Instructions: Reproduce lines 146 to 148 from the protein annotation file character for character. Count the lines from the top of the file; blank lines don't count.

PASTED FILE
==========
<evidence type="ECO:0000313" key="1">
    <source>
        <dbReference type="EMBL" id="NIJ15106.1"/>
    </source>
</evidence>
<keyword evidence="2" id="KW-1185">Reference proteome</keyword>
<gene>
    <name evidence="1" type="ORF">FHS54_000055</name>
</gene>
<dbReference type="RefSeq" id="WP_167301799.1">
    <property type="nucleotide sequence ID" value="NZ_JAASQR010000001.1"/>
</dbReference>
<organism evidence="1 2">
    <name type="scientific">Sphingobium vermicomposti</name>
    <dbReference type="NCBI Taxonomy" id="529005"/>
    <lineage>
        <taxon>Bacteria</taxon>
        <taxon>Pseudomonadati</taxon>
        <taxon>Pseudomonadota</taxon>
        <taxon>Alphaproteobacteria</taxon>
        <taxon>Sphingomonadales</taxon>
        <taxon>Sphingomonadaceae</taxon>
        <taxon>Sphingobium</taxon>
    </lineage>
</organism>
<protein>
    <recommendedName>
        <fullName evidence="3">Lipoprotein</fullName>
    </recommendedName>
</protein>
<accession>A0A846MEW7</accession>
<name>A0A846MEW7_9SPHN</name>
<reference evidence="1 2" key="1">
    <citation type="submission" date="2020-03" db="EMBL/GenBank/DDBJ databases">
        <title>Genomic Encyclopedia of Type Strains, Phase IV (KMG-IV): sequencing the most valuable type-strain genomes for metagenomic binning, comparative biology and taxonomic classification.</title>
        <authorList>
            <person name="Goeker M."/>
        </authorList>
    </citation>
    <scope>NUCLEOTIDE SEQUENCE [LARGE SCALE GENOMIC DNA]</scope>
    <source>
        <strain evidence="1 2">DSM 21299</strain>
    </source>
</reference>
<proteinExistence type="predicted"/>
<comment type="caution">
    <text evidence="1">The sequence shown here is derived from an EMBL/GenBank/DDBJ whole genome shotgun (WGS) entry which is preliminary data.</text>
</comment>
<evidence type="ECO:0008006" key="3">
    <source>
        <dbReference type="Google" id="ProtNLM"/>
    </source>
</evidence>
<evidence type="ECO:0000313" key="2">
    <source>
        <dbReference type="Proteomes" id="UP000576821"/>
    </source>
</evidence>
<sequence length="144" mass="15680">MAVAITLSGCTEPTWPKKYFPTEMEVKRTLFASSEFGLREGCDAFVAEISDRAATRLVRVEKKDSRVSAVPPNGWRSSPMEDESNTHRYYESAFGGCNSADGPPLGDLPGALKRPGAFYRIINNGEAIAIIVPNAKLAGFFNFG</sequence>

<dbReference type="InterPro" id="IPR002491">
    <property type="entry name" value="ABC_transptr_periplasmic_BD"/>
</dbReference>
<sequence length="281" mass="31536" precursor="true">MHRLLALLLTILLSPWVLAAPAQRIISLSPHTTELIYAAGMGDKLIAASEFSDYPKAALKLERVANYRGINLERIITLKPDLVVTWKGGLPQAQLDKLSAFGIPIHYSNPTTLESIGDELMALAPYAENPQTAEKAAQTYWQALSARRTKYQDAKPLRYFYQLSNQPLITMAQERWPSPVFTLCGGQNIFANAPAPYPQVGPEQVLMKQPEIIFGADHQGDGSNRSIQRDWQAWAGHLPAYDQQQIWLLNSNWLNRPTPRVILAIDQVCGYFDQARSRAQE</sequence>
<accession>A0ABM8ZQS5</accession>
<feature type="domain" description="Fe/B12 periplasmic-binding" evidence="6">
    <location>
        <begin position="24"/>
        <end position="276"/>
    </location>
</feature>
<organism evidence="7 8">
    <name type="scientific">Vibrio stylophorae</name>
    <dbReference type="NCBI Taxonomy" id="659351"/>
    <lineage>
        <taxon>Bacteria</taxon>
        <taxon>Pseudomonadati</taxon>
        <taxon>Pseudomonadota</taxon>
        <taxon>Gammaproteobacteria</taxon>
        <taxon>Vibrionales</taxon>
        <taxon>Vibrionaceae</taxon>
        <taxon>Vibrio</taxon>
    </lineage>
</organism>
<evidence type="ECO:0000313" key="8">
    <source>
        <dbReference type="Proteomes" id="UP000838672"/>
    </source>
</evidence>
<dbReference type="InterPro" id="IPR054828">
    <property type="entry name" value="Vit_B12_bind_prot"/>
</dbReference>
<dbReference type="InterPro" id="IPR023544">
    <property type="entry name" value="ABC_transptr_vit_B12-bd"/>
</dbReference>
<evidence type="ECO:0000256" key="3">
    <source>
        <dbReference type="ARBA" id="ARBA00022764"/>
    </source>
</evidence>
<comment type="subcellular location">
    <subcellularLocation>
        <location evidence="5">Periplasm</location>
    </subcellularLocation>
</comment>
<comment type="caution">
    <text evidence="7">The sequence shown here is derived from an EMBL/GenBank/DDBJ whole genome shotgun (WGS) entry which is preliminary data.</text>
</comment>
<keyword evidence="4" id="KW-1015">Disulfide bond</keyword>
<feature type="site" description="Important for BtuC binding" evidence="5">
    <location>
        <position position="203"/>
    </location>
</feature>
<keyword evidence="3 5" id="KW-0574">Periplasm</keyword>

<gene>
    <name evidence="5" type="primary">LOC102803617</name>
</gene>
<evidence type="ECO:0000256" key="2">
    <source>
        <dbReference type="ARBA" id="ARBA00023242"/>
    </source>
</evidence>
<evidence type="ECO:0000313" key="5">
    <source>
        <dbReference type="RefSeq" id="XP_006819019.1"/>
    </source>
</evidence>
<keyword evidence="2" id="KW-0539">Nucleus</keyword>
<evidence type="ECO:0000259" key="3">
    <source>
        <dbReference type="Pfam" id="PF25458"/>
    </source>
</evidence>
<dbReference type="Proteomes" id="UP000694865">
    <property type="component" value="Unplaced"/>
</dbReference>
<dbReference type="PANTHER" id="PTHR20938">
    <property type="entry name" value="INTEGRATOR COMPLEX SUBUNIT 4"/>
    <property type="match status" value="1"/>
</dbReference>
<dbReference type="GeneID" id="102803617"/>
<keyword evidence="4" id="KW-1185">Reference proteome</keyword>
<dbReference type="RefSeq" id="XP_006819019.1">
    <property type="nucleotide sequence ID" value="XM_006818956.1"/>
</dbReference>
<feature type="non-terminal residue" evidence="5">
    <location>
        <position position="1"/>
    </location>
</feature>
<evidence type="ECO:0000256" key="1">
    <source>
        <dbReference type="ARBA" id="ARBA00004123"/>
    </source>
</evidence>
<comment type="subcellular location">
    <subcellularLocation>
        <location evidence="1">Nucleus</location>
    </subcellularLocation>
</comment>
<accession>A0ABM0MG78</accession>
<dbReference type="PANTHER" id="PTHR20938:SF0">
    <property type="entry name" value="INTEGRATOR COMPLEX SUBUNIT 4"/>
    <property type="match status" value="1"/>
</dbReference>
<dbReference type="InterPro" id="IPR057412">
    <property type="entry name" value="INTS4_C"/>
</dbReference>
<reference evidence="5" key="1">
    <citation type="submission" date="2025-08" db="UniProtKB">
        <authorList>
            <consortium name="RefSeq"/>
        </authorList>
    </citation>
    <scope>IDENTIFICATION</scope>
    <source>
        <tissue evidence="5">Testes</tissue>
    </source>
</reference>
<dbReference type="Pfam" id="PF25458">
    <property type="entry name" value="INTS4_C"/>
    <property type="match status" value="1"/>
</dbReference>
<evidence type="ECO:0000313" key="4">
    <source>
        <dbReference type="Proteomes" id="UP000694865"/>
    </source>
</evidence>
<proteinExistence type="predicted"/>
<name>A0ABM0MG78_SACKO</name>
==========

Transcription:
<feature type="non-terminal residue" evidence="5">
    <location>
        <position position="1"/>